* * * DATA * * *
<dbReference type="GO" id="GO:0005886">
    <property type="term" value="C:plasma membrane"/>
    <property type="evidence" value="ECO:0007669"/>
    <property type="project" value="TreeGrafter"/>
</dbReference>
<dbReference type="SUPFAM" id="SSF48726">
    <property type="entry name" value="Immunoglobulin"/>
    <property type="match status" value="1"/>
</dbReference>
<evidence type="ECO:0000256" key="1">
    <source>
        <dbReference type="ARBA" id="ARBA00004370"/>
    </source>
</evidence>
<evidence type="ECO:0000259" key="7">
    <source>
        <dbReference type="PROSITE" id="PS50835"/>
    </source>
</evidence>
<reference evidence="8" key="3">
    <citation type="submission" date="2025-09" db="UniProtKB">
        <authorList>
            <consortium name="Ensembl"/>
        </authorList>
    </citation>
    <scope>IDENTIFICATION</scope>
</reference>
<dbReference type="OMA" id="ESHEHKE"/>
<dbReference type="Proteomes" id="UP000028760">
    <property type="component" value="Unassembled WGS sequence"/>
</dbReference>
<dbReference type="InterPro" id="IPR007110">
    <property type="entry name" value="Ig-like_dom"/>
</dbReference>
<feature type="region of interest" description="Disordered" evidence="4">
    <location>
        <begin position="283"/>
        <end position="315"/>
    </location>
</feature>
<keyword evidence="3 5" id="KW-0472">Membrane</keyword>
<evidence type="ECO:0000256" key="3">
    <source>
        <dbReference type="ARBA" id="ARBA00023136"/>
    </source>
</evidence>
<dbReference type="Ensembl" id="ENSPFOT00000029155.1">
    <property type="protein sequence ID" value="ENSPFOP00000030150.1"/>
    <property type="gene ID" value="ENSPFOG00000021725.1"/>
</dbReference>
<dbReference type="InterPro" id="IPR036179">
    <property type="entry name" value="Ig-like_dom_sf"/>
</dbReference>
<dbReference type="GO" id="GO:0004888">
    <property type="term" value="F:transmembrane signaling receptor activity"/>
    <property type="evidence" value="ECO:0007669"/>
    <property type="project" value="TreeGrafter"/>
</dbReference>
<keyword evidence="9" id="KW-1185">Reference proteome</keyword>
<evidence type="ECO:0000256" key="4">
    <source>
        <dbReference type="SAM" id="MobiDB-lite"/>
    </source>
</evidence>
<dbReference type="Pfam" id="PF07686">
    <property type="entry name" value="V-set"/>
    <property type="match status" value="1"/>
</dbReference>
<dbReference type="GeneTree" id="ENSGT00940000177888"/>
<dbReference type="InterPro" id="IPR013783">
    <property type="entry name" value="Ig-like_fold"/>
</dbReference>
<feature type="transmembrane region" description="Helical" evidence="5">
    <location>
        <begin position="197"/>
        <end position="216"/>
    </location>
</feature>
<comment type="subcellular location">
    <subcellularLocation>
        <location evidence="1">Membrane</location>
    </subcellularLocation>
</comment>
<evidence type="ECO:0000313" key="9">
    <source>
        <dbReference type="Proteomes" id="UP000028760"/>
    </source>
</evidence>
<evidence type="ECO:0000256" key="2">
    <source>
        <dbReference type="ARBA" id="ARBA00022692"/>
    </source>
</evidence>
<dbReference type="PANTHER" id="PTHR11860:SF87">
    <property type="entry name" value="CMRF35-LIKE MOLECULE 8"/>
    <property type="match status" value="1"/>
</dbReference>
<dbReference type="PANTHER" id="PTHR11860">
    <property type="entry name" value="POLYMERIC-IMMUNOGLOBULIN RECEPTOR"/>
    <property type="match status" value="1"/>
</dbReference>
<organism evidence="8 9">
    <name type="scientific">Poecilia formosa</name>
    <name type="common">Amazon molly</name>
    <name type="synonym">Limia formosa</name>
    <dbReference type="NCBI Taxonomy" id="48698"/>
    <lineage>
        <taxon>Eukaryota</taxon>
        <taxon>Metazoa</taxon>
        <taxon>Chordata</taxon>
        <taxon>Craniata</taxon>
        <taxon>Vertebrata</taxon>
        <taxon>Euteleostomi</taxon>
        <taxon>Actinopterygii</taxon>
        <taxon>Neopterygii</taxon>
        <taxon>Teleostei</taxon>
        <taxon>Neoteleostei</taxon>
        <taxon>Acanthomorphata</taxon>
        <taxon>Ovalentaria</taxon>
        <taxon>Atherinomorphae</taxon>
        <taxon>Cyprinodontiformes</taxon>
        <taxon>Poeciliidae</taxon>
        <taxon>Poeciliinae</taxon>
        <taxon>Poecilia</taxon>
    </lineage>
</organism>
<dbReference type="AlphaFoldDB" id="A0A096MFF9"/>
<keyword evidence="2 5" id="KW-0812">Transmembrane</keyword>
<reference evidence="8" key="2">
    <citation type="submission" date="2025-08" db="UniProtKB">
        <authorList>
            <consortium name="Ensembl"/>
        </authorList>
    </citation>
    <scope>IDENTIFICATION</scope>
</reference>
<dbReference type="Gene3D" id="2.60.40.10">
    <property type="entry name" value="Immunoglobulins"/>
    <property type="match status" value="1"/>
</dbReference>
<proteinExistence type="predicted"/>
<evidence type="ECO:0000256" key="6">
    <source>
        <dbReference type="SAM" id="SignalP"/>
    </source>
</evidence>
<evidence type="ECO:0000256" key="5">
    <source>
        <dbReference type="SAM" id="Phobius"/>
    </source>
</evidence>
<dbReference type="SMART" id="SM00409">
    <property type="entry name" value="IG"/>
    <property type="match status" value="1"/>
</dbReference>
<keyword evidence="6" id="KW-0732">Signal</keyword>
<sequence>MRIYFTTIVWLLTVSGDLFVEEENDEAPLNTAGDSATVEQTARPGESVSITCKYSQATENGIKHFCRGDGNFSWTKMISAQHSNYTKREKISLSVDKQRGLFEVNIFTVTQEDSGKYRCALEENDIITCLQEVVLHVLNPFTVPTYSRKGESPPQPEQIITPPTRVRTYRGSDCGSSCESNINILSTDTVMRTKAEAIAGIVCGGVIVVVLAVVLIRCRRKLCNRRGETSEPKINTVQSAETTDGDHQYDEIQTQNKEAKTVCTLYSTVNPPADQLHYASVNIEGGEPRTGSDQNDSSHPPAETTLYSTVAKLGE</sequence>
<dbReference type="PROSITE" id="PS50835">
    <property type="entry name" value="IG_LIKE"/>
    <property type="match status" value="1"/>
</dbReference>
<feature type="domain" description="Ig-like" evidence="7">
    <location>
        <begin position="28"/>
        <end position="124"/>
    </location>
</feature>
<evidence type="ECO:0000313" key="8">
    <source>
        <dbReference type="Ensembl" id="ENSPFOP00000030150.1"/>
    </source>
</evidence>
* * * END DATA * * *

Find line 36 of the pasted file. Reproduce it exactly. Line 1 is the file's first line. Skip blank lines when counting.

    <location>